Leadership succession in the coming 9th National Assembly, which would be inaugurated in June has dominated political discourse since the emergence of members-elect after the February 23 Presidential and National Assembly elections. The ruling All Progressives Congress (APC) with its number advantage in the two chambers is expected to produce the principal officers. But the consensus arrangement proposed by the leadership of the party is still largely contentious owing to the open disagreement of some members, who are also eyeing the plum offices. Out of 109 senators-elect in the red chamber, APC controls 65, while it also boasts of 223 members in the House of Representatives consisting of 360 lawmakers. With this clear majority, the party may not necessarily need to seek the support of the opposition to elect any of its favoured aspirants to lead the National Assembly.
By the same token, expectations are high that the APC-dominated National Assembly would use its numerical strength to work in harmony with the executive and also formulate laws that would serve the best interest of the nation. This is to ensure a radical departure from the current experience characterized by executive/legislature friction, power intrigues, and undue muscle flexing. If public opinion is anything to go by, the much talked about issue of restructuring would be part of the agenda of the coming National Assembly. Some stakeholders have expressed a strong desire to see the lawmakers taking a look at all shades of opinions on restructuring across party lines and then forward their resolution to the executive arm of government for consideration. This, they say, would help to restore the lost confidence among all geo-political regions, which is a recipe for political stability in the country. The lawmakers have also been urged to take a look at the existing electoral laws and introduce amendments and reforms that would discourage proliferation of political parties. With the necessary enabling laws, some of them argued, all the mushroom political parties which could not make appreciable showing in the just concluded general elections would be forced to regroup into one or two mega parties that can face and chase the old order out of power.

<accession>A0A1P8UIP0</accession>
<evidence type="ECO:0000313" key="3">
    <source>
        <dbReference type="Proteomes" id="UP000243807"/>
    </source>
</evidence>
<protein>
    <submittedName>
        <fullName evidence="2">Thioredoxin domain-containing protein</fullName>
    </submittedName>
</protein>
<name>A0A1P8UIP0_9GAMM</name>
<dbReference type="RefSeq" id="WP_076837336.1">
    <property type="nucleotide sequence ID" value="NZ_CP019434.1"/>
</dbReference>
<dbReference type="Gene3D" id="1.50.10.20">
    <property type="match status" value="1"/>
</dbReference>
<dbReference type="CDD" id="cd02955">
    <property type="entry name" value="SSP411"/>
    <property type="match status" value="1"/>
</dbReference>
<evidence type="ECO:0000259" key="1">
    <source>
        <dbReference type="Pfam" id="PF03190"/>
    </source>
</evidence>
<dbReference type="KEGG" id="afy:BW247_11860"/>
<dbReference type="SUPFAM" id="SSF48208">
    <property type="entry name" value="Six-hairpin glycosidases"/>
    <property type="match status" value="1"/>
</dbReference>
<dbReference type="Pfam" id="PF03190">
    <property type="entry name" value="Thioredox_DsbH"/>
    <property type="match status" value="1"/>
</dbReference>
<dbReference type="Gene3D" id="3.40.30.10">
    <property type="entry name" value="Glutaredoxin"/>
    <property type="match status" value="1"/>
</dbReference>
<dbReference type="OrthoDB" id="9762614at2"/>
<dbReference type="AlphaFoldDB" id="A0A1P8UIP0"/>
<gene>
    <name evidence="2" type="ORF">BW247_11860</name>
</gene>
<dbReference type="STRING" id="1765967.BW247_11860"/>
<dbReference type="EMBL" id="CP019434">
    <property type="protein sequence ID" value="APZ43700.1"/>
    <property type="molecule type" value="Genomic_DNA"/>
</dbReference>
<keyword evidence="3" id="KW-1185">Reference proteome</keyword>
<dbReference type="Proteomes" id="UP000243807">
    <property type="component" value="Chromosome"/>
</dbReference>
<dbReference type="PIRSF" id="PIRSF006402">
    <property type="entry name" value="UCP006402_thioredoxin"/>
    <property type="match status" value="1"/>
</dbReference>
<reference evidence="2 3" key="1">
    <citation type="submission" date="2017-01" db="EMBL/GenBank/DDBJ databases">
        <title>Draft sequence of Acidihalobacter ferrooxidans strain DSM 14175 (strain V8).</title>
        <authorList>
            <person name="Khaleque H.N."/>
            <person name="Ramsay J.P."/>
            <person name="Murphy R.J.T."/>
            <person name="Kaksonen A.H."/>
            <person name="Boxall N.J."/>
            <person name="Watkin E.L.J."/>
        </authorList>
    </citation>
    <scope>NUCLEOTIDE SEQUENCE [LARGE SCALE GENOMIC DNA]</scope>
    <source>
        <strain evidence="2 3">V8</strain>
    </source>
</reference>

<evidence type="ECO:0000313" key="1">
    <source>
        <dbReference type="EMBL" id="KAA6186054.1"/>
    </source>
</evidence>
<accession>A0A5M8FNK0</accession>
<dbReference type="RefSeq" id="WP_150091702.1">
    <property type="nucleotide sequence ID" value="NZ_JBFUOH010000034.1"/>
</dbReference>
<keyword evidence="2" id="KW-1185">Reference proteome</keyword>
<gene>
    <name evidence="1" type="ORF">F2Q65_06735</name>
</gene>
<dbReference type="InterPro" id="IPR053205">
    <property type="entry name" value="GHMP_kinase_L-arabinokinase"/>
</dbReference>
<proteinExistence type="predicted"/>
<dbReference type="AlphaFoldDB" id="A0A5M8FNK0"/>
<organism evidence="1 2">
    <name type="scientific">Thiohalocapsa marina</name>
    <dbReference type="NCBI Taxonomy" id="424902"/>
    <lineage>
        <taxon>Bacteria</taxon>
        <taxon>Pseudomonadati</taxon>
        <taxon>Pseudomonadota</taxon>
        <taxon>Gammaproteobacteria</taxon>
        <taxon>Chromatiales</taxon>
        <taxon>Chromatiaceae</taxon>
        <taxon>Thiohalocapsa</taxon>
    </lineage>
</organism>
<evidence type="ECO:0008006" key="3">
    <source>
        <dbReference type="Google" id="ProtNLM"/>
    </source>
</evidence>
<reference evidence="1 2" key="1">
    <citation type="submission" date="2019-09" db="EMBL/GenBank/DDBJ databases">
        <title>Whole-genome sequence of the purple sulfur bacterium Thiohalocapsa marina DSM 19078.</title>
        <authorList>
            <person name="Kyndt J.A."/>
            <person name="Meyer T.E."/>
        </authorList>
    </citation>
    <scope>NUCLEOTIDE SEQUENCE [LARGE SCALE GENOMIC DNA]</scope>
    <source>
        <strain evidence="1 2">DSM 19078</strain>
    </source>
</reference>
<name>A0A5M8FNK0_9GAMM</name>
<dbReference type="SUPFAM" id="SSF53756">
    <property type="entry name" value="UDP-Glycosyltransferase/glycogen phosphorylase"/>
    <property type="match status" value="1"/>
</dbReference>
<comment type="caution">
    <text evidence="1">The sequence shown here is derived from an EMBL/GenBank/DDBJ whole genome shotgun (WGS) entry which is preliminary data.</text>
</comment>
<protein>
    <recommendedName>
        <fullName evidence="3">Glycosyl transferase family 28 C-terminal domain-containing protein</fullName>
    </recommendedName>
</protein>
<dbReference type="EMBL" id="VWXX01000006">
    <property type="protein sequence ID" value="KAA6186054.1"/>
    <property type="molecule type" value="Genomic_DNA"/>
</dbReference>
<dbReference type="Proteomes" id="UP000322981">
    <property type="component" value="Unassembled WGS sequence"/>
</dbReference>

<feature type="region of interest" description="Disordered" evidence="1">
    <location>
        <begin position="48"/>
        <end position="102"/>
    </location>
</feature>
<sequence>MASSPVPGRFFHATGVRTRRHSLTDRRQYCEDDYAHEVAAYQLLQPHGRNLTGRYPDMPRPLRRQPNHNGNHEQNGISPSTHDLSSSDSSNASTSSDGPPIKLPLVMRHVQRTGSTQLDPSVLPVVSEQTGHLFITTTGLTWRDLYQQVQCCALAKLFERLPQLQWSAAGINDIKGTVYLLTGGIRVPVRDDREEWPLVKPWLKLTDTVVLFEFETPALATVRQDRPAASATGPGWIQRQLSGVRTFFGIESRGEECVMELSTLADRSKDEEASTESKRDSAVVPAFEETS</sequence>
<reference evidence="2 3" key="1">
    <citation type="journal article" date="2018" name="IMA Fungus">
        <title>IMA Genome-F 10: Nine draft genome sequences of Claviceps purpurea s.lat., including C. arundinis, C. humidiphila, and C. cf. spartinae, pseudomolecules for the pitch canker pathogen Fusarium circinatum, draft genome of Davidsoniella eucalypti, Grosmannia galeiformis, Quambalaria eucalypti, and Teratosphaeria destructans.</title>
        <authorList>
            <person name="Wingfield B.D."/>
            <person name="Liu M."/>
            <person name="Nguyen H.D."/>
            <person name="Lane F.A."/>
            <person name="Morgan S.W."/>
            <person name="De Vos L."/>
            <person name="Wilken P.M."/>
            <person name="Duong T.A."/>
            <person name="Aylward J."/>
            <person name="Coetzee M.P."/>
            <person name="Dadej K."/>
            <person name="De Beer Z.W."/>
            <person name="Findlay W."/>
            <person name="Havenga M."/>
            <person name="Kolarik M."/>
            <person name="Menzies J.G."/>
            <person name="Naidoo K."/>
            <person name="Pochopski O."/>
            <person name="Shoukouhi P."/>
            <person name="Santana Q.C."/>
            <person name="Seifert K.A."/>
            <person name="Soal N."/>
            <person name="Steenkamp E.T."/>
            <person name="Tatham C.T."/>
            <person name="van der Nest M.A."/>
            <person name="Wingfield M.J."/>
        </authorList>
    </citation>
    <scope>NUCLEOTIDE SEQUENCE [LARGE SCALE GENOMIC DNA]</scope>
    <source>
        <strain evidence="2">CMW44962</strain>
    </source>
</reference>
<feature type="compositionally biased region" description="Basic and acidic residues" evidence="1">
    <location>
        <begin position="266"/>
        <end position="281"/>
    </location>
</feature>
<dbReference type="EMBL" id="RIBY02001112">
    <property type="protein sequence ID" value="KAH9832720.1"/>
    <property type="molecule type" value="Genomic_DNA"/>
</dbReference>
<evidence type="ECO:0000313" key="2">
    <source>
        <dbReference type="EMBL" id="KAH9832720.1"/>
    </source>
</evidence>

One of the proponents of restructuring is the National Chairman of the United Progressives Party (UPP), Chief Chekwas Okorie. Speaking in strong support of the issue in an interview with Sunday Sun, he urged the coming National Assembly lawmakers to take a review of the necessary aspects of the constitution to achieve genuine restructuring of the country without necessarily convening a national conference.